COS 80-1
Processes influencing community assembly during grassland restoration

Wednesday, August 12, 2015: 1:30 PM
319, Baltimore Convention Center
George C. Manning, Plant Biology and Center for Ecology, Southern Illinois University, Carbondale, IL
Sara G. Baer, Plant Biology and Center for Ecology, Southern Illinois University Carbondale, Carbondale, IL

Community assembly theory attempts to explain processes driving local community structure, which can extend to affect ecosystem functioning. If community assembly is deterministic, then community composition is predictable under certain physical (environmental) and biotic conditions. One approach to revealing the relative strength of each process on community assembly is to establish replicated communities under similar and different conditions. The same species were sown at the same rate into four plots delineated a former agriculture field in 2010 (Sequence I) and 2012 (Sequence II). We relied on interannual variability in climate to provide different environmental conditions at the start of each restoration sequence. The percent cover of all plant species was visually estimated in permanent 10 m2sampling areas. Aboveground net primary productivity (ANPP) was estimated by clipping plants at peak biomass. All plant responses were measured for three consecutive years in each sequence. Community composition and ANPP were compared between restoration initiation years (sequences) and over time using PERMANOVA and mixed model analyses, respectively.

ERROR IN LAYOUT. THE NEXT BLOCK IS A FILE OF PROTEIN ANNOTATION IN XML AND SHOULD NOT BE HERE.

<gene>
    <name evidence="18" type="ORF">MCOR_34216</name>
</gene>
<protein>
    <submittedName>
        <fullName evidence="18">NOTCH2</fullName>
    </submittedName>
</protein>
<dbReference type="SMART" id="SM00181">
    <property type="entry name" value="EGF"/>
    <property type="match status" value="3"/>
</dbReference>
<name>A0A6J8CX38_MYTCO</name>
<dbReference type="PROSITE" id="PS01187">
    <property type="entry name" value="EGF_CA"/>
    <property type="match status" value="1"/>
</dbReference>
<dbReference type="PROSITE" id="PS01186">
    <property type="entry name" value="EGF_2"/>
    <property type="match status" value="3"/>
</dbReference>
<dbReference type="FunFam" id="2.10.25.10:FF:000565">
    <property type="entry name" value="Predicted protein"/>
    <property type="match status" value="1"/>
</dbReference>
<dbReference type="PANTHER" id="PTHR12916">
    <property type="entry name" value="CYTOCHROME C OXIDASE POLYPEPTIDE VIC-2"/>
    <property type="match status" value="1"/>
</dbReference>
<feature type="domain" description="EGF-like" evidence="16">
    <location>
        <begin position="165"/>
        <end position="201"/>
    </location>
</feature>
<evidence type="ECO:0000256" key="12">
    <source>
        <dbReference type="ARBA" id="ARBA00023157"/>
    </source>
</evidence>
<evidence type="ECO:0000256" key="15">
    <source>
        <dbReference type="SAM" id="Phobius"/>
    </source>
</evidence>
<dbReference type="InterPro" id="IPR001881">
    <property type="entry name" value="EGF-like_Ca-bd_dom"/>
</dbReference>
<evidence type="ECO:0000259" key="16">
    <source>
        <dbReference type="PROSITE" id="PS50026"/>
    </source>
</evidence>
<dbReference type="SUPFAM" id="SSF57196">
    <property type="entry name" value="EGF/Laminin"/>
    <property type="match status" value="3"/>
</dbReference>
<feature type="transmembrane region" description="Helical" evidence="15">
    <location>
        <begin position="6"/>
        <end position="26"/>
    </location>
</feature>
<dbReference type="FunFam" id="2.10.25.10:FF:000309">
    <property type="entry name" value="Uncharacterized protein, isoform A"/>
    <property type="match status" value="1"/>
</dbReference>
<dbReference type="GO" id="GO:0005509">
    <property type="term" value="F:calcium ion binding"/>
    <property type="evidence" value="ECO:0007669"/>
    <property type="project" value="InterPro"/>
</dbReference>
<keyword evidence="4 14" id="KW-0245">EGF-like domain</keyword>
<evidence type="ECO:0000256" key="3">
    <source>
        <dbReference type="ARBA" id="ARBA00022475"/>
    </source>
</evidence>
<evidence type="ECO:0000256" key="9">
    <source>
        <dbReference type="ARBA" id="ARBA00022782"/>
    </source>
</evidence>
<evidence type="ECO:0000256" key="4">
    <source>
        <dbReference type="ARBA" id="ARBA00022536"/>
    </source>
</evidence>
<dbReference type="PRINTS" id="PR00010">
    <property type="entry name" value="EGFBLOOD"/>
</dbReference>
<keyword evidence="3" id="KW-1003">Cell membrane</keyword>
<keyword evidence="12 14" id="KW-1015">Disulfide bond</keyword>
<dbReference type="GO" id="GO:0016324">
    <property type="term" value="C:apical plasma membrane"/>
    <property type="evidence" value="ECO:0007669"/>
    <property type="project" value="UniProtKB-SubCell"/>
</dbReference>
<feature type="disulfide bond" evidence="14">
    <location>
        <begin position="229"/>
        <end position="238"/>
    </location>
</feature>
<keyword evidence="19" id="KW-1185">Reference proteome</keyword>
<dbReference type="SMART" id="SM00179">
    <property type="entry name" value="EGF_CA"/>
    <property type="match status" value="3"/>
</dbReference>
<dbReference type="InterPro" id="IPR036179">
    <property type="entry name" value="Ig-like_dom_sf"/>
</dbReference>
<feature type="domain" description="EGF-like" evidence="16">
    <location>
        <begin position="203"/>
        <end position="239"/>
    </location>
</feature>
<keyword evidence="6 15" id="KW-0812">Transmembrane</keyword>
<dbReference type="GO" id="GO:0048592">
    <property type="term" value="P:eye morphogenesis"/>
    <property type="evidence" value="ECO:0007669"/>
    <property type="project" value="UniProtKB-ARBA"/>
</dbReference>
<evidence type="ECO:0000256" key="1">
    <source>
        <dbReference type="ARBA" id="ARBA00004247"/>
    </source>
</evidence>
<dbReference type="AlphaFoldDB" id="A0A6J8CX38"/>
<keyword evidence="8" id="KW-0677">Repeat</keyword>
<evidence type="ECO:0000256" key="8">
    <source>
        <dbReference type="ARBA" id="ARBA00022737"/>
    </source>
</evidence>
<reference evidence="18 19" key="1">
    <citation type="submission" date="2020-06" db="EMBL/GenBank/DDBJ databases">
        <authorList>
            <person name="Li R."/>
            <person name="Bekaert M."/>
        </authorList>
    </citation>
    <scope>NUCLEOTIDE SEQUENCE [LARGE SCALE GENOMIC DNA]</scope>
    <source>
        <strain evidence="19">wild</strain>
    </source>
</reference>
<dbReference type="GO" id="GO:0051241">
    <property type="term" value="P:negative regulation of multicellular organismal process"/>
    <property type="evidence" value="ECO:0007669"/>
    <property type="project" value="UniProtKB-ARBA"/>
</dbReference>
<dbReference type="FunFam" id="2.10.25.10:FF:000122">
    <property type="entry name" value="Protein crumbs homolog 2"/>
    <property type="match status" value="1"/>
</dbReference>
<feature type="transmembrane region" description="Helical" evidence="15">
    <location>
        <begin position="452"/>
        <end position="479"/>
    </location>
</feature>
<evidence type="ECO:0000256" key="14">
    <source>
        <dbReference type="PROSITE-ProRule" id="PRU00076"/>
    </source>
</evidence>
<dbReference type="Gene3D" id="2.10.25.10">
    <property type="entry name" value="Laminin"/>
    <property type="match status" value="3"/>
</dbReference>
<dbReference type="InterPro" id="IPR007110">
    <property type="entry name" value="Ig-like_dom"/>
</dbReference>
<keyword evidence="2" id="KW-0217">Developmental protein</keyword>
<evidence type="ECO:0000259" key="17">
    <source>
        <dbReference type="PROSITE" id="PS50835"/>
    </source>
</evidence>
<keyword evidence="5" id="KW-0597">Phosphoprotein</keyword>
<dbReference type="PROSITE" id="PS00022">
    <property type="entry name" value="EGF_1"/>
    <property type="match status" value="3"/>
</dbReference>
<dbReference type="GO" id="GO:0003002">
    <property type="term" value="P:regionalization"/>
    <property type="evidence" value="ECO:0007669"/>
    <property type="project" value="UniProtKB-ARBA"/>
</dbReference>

Stochastic events are needed to reveal community assembly processes. Growing season precipitation in the establishment year was representative of average conditions in 2010 for Sequence I (402.3 mm) and drought conditions in 2012 for Sequence II (268.3 mm). Total, sown, and volunteer species composition differed between the sequences and interacted with age (PERMANOVA: P = 0.001). Community composition differed by year 3 between sequences due to a greater increase in sown species cover in Sequence I relative to Sequence II, which was dominated by a drought tolerant weed in year 2. Total, sown and volunteer ANPP also exhibited different patterns over time in each sequence (all mixed models: P < 0.05). Total ANPP in both sequences increased from year 1 to year 2. Total ANPP continued to increase into year 3 in Sequence I, but decreased from year 2 to year 3 in Sequence II due to the decrease in volunteer ANPP. Sown ANPP increased over time in both sequences, but to a greater extent in Sequence I coinciding with a decrease in the ANPP of volunteer species. These data suggest that interannual climate variability is a stochastic factor influencing community assembly and ecosystem function in restored grassland.